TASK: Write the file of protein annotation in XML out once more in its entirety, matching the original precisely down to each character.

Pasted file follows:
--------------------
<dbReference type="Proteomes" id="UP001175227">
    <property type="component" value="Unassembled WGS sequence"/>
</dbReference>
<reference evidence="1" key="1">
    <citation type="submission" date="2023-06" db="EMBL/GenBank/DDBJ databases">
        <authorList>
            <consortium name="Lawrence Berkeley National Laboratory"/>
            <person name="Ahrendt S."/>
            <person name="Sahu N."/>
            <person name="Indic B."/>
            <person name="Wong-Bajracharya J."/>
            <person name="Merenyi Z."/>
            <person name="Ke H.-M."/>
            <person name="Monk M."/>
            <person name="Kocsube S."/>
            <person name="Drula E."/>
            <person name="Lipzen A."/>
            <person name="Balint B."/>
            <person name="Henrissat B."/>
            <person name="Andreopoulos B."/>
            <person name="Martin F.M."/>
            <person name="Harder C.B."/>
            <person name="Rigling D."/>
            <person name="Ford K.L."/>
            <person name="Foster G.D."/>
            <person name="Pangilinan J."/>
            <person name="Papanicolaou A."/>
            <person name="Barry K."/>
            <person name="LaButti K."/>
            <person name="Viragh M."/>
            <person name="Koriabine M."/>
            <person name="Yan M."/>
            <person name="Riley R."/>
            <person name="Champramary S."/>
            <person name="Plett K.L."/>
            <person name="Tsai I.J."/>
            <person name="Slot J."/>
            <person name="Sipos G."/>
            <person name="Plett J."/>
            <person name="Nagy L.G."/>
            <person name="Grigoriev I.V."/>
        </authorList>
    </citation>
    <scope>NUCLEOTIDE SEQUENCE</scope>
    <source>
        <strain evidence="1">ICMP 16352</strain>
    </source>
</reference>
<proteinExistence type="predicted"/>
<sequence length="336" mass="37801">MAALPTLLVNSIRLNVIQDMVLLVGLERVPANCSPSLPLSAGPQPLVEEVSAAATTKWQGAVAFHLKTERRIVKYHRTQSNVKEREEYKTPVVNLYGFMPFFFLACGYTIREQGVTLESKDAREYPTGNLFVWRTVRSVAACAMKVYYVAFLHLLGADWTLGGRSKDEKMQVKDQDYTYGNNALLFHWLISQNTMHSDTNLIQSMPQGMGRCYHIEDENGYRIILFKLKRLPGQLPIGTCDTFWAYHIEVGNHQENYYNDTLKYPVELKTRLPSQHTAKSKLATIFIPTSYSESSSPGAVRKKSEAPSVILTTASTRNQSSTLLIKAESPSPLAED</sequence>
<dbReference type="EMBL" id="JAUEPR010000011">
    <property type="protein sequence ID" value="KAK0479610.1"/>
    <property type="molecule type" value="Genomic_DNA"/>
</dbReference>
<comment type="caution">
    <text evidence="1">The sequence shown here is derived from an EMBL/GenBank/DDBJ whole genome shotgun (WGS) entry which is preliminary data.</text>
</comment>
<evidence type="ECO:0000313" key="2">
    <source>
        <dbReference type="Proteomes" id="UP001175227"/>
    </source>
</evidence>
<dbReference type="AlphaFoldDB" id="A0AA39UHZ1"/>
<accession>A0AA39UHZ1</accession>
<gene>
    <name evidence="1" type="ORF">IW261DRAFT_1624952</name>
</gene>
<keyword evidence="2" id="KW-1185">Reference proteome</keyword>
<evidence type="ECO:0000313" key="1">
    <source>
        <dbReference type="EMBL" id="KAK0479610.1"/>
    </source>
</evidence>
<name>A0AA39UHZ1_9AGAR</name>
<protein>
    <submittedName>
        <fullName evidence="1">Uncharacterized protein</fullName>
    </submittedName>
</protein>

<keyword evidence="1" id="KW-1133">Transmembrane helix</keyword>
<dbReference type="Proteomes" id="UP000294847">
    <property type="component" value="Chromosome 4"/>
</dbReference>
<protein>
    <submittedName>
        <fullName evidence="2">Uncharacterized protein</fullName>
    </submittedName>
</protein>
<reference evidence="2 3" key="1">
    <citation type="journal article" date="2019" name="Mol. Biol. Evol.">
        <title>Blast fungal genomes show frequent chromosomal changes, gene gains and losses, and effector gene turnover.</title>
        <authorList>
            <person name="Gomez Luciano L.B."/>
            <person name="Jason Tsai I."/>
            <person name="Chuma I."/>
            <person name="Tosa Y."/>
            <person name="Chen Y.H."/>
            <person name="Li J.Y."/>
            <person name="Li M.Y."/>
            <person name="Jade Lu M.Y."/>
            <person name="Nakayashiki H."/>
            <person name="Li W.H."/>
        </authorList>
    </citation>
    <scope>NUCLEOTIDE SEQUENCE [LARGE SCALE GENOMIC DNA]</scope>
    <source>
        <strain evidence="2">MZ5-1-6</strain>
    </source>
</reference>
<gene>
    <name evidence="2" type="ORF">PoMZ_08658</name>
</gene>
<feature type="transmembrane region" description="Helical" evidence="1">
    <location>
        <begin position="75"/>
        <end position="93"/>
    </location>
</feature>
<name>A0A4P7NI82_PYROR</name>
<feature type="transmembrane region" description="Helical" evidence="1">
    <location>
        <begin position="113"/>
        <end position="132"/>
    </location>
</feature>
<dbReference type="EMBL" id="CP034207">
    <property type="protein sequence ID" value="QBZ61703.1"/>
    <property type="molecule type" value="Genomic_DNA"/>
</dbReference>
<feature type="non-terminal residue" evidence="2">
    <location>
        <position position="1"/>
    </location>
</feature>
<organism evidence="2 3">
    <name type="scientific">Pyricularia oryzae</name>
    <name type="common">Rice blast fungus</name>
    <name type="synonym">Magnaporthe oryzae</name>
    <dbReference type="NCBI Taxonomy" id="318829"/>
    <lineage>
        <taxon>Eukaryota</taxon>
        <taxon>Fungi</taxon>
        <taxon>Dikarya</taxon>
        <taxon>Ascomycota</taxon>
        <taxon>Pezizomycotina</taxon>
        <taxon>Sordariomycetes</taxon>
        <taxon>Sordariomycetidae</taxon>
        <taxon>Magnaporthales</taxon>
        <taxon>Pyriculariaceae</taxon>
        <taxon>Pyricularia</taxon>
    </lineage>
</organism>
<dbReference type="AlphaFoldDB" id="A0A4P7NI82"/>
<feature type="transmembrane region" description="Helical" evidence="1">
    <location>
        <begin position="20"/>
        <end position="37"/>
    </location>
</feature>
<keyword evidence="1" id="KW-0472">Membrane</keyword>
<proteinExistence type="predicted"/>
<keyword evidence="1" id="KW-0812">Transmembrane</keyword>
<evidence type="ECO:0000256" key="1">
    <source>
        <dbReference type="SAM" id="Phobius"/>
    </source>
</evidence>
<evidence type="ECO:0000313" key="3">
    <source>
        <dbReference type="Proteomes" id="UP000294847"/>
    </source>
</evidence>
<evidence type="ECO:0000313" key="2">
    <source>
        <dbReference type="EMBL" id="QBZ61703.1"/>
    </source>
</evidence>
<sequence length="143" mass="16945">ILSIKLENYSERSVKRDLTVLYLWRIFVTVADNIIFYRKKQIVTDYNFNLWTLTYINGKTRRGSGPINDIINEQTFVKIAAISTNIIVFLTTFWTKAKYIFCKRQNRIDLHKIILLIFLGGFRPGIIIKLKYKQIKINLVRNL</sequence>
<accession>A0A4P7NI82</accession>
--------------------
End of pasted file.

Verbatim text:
<dbReference type="Proteomes" id="UP001175227">
    <property type="component" value="Unassembled WGS sequence"/>
</dbReference>
<reference evidence="1" key="1">
    <citation type="submission" date="2023-06" db="EMBL/GenBank/DDBJ databases">
        <authorList>
            <consortium name="Lawrence Berkeley National Laboratory"/>
            <person name="Ahrendt S."/>
            <person name="Sahu N."/>
            <person name="Indic B."/>
            <person name="Wong-Bajracharya J."/>
            <person name="Merenyi Z."/>
            <person name="Ke H.-M."/>
            <person name="Monk M."/>
            <person name="Kocsube S."/>
            <person name="Drula E."/>
            <person name="Lipzen A."/>
            <person name="Balint B."/>
            <person name="Henrissat B."/>
            <person name="Andreopoulos B."/>
            <person name="Martin F.M."/>
            <person name="Harder C.B."/>
            <person name="Rigling D."/>
            <person name="Ford K.L."/>
            <person name="Foster G.D."/>
            <person name="Pangilinan J."/>
            <person name="Papanicolaou A."/>
            <person name="Barry K."/>
            <person name="LaButti K."/>
            <person name="Viragh M."/>
            <person name="Koriabine M."/>
            <person name="Yan M."/>
            <person name="Riley R."/>
            <person name="Champramary S."/>
            <person name="Plett K.L."/>
            <person name="Tsai I.J."/>
            <person name="Slot J."/>
            <person name="Sipos G."/>
            <person name="Plett J."/>
            <person name="Nagy L.G."/>
            <person name="Grigoriev I.V."/>
        </authorList>
    </citation>
    <scope>NUCLEOTIDE SEQUENCE</scope>
    <source>
        <strain evidence="1">ICMP 16352</strain>
    </source>
</reference>
<proteinExistence type="predicted"/>
<sequence length="336" mass="37801">MAALPTLLVNSIRLNVIQDMVLLVGLERVPANCSPSLPLSAGPQPLVEEVSAAATTKWQGAVAFHLKTERRIVKYHRTQSNVKEREEYKTPVVNLYGFMPFFFLACGYTIREQGVTLESKDAREYPTGNLFVWRTVRSVAACAMKVYYVAFLHLLGADWTLGGRSKDEKMQVKDQDYTYGNNALLFHWLISQNTMHSDTNLIQSMPQGMGRCYHIEDENGYRIILFKLKRLPGQLPIGTCDTFWAYHIEVGNHQENYYNDTLKYPVELKTRLPSQHTAKSKLATIFIPTSYSESSSPGAVRKKSEAPSVILTTASTRNQSSTLLIKAESPSPLAED</sequence>
<dbReference type="EMBL" id="JAUEPR010000011">
    <property type="protein sequence ID" value="KAK0479610.1"/>
    <property type="molecule type" value="Genomic_DNA"/>
</dbReference>
<comment type="caution">
    <text evidence="1">The sequence shown here is derived from an EMBL/GenBank/DDBJ whole genome shotgun (WGS) entry which is preliminary data.</text>
</comment>
<evidence type="ECO:0000313" key="2">
    <source>
        <dbReference type="Proteomes" id="UP001175227"/>
    </source>
</evidence>
<dbReference type="AlphaFoldDB" id="A0AA39UHZ1"/>
<accession>A0AA39UHZ1</accession>
<gene>
    <name evidence="1" type="ORF">IW261DRAFT_1624952</name>
</gene>
<keyword evidence="2" id="KW-1185">Reference proteome</keyword>
<evidence type="ECO:0000313" key="1">
    <source>
        <dbReference type="EMBL" id="KAK0479610.1"/>
    </source>
</evidence>
<name>A0AA39UHZ1_9AGAR</name>
<protein>
    <submittedName>
        <fullName evidence="1">Uncharacterized protein</fullName>
    </submittedName>
</protein>

<keyword evidence="1" id="KW-1133">Transmembrane helix</keyword>
<dbReference type="Proteomes" id="UP000294847">
    <property type="component" value="Chromosome 4"/>
</dbReference>
<protein>
    <submittedName>
        <fullName evidence="2">Uncharacterized protein</fullName>
    </submittedName>
</protein>
<reference evidence="2 3" key="1">
    <citation type="journal article" date="2019" name="Mol. Biol. Evol.">
        <title>Blast fungal genomes show frequent chromosomal changes, gene gains and losses, and effector gene turnover.</title>
        <authorList>
            <person name="Gomez Luciano L.B."/>
            <person name="Jason Tsai I."/>
            <person name="Chuma I."/>
            <person name="Tosa Y."/>
            <person name="Chen Y.H."/>
            <person name="Li J.Y."/>
            <person name="Li M.Y."/>
            <person name="Jade Lu M.Y."/>
            <person name="Nakayashiki H."/>
            <person name="Li W.H."/>
        </authorList>
    </citation>
    <scope>NUCLEOTIDE SEQUENCE [LARGE SCALE GENOMIC DNA]</scope>
    <source>
        <strain evidence="2">MZ5-1-6</strain>
    </source>
</reference>
<gene>
    <name evidence="2" type="ORF">PoMZ_08658</name>
</gene>
<feature type="transmembrane region" description="Helical" evidence="1">
    <location>
        <begin position="75"/>
        <end position="93"/>
    </location>
</feature>
<name>A0A4P7NI82_PYROR</name>
<feature type="transmembrane region" description="Helical" evidence="1">
    <location>
        <begin position="113"/>
        <end position="132"/>
    </location>
</feature>
<dbReference type="EMBL" id="CP034207">
    <property type="protein sequence ID" value="QBZ61703.1"/>
    <property type="molecule type" value="Genomic_DNA"/>
</dbReference>
<feature type="non-terminal residue" evidence="2">
    <location>
        <position position="1"/>
    </location>
</feature>
<organism evidence="2 3">
    <name type="scientific">Pyricularia oryzae</name>
    <name type="common">Rice blast fungus</name>
    <name type="synonym">Magnaporthe oryzae</name>
    <dbReference type="NCBI Taxonomy" id="318829"/>
    <lineage>
        <taxon>Eukaryota</taxon>
        <taxon>Fungi</taxon>
        <taxon>Dikarya</taxon>
        <taxon>Ascomycota</taxon>
        <taxon>Pezizomycotina</taxon>
        <taxon>Sordariomycetes</taxon>
        <taxon>Sordariomycetidae</taxon>
        <taxon>Magnaporthales</taxon>
        <taxon>Pyriculariaceae</taxon>
        <taxon>Pyricularia</taxon>
    </lineage>
</organism>
<dbReference type="AlphaFoldDB" id="A0A4P7NI82"/>
<feature type="transmembrane region" description="Helical" evidence="1">
    <location>
        <begin position="20"/>
        <end position="37"/>
    </location>
</feature>
<keyword evidence="1" id="KW-0472">Membrane</keyword>
<proteinExistence type="predicted"/>
<keyword evidence="1" id="KW-0812">Transmembrane</keyword>
<evidence type="ECO:0000256" key="1">
    <source>
        <dbReference type="SAM" id="Phobius"/>
    </source>
</evidence>
<evidence type="ECO:0000313" key="3">
    <source>
        <dbReference type="Proteomes" id="UP000294847"/>
    </source>
</evidence>
<evidence type="ECO:0000313" key="2">
    <source>
        <dbReference type="EMBL" id="QBZ61703.1"/>
    </source>
</evidence>
<sequence length="143" mass="16945">ILSIKLENYSERSVKRDLTVLYLWRIFVTVADNIIFYRKKQIVTDYNFNLWTLTYINGKTRRGSGPINDIINEQTFVKIAAISTNIIVFLTTFWTKAKYIFCKRQNRIDLHKIILLIFLGGFRPGIIIKLKYKQIKINLVRNL</sequence>
<accession>A0A4P7NI82</accession>